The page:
Empty directories where branches are, and how to work centrally (was Re: questions from a new bzr user)
rdiaz02 at gmail.com
Fri May 5 02:23:14 BST 2006
Thanks a lot for your detailed and prompt answers. They certainly
solve both of my questions.
Ooops, now I realize that the answer to the first question is implicit
in the checkout tutorial (which I thought I had read ---I guess its
getting too late here). Would it be worth to include this as an entry
in the bzr web page?
Thanks again for your answers.
On 5/5/06, Robert Collins <robertc at robertcollins.net> wrote:
> On Fri, 2006-05-05 at 02:48 +0200, Ramon Diaz-Uriarte wrote:
> > 1. I have a "central repository" in a server, and then do my work on,
> > say, a laptop. Other colleagues might be doing the same. Now, I'd like
> > to store my changes in the server. As my colleagues might have been
> > editing the same files, I use merge, not push. However, to use merge I
> > need to log into the server, and do a merge from there. Is there a way
> > to do the merge (going from my laptop to the server) issuing the
> > command from my laptop?
> > 2. I cannot find post 0.7 releases of bzrtools as the link from the
> > plugins page takes me to an empty directory. Either the sources or a
> > deb would be fine. I found the deb package, but it depends on an
> > ubuntu package; I can force installation, and it seems to work, but I
> > don't like it. Are there places/repositories I am missing?
> > Actually, being directed to empty repositories has happend with some
> > other plugins. And for bzrk I was taken to files from late 2005
> > (though for this I saw the deb package).
> Answering in reverse order because its easier :). The 'empty'
> directories are probably bzr branches: if you do 'bzr branch URL' you
> should get a full copy of the code. (You can just add .bzr to the URL in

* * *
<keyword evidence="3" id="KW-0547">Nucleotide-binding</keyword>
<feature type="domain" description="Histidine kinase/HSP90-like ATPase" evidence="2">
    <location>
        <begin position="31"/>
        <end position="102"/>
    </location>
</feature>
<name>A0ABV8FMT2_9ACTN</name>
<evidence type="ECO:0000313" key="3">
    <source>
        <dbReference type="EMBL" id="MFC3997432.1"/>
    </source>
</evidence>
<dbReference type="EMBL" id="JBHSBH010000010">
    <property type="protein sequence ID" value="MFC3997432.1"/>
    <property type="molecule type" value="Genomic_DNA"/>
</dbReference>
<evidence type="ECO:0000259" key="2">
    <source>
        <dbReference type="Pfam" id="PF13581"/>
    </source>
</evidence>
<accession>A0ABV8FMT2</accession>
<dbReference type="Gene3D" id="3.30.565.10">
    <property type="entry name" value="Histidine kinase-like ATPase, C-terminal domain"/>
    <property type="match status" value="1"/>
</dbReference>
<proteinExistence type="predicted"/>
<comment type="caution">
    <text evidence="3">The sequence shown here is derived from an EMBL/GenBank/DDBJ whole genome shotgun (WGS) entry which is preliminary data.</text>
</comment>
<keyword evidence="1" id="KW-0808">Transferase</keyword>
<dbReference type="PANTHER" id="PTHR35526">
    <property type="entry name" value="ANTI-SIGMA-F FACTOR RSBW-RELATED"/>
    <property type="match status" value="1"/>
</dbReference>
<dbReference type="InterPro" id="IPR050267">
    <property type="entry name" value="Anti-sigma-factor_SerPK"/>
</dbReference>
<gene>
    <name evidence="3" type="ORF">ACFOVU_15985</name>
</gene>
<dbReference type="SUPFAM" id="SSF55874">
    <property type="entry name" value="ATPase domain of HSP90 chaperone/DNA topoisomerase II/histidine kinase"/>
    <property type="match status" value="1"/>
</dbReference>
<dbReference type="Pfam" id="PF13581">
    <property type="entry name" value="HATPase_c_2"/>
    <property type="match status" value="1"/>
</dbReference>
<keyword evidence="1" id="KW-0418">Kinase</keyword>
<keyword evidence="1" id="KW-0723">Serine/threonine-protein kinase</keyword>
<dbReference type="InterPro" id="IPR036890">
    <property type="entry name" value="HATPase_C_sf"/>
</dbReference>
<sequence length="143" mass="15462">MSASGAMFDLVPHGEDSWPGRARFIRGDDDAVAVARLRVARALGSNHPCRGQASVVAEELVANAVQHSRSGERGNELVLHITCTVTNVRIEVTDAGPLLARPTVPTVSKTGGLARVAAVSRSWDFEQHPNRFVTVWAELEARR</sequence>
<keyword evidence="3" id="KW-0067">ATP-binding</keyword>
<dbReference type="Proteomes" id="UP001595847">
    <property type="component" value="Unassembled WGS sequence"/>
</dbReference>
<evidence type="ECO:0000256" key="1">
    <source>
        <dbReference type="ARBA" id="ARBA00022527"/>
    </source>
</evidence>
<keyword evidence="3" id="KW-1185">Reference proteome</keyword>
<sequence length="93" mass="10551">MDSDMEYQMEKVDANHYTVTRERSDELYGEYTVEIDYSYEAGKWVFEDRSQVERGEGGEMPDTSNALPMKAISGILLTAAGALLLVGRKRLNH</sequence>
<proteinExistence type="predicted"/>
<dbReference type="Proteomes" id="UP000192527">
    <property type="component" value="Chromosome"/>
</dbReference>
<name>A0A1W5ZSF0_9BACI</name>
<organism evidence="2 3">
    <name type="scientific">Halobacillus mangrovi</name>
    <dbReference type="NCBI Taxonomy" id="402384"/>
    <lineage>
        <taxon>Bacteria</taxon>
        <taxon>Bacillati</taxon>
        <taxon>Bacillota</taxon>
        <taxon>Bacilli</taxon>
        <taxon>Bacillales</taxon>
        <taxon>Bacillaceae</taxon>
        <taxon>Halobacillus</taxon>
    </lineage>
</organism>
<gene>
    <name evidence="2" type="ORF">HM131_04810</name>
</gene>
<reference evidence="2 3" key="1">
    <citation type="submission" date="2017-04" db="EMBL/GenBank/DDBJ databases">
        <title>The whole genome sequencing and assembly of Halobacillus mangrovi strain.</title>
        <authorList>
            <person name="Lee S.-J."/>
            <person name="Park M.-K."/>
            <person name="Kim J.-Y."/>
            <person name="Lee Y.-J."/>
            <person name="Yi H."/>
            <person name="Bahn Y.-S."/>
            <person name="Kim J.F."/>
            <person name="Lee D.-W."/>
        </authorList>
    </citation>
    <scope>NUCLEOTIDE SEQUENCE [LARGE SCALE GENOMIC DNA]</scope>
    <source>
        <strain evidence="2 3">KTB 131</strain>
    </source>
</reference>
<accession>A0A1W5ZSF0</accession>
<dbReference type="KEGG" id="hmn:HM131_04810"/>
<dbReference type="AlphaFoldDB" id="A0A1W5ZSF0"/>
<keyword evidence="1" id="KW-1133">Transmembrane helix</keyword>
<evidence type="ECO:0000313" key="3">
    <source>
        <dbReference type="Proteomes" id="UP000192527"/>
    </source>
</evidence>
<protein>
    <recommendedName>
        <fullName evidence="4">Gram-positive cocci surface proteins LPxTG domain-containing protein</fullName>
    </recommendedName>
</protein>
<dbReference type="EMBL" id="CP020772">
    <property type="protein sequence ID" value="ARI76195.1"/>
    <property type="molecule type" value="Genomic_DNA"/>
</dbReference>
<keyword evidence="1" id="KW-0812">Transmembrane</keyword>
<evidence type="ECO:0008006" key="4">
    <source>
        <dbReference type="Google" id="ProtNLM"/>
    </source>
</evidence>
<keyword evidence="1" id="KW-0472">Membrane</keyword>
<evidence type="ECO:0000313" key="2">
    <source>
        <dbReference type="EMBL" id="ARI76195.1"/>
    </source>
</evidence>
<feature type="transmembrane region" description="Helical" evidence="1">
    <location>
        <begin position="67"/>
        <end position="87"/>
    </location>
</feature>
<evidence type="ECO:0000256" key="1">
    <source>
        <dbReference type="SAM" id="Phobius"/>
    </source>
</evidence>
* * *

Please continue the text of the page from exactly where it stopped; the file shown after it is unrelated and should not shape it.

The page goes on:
> your web browser to test this). The reason for this is that pushing the
> unpacked source code around for a branch takes a long time - we can't
> quickly determine if a remote file has changed, and wouldn't want to
> overwrite a file without merging... So we decided that we would not
> write the unpacked source code when pushing over FTP or SFTP. The recent
> addition of 'knits' to bzr has made our built in 'push' fast enough that
> people are no longer using the 'rsync' style push, but have switched to
> using a 'shared repository' to publish their branches.
> For the centralised workflow we have added an optional feature that
> provides built in support for shared branches.
> Lets assume you have your shared branch at
> If you perform a *checkout* of this branch to your local machine, bzr
> will understand that this is a shared branch, and let you know when
> other people have done edits, and allow you to reconcile them locally.
> Here is one way you can use this:
> # Create a checkout of the shared branch
> $ bzr checkout sftp://example/org/srv/bzr/yourbranch shared-branch
> # Create a branch I'm going to work on
> $ bzr branch shared-branch feature-X
> # do some work in feature-X
> $ cd feature-X
> $ touch foo
> $ bzr add
> $ bzr commit -m 'Add foo'
> # new we do a merge and publish it in the shared branch
> $ cd ../shared-branch
> # pickup any new work in the shared repository
> $ bzr update
> # now merge the changes you did in feature-X
> $ bzr merge ../feature-X
> # and commit them (after resolving any conflicts)
> $ bzr commit -m 'Merge in feature-X'.
> That last commit will commit directly to
> sftp://example/org/srv/bzr/yourbranch and is multi-user safe. If another
> user has committed before you did, you can just do a 'bzr update' and
> then do the commit again.
> Hope this helps,
> GPG key available at: <http://www.robertcollins.net/keys.txt>.
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Spanish National Cancer Centre (CNIO)
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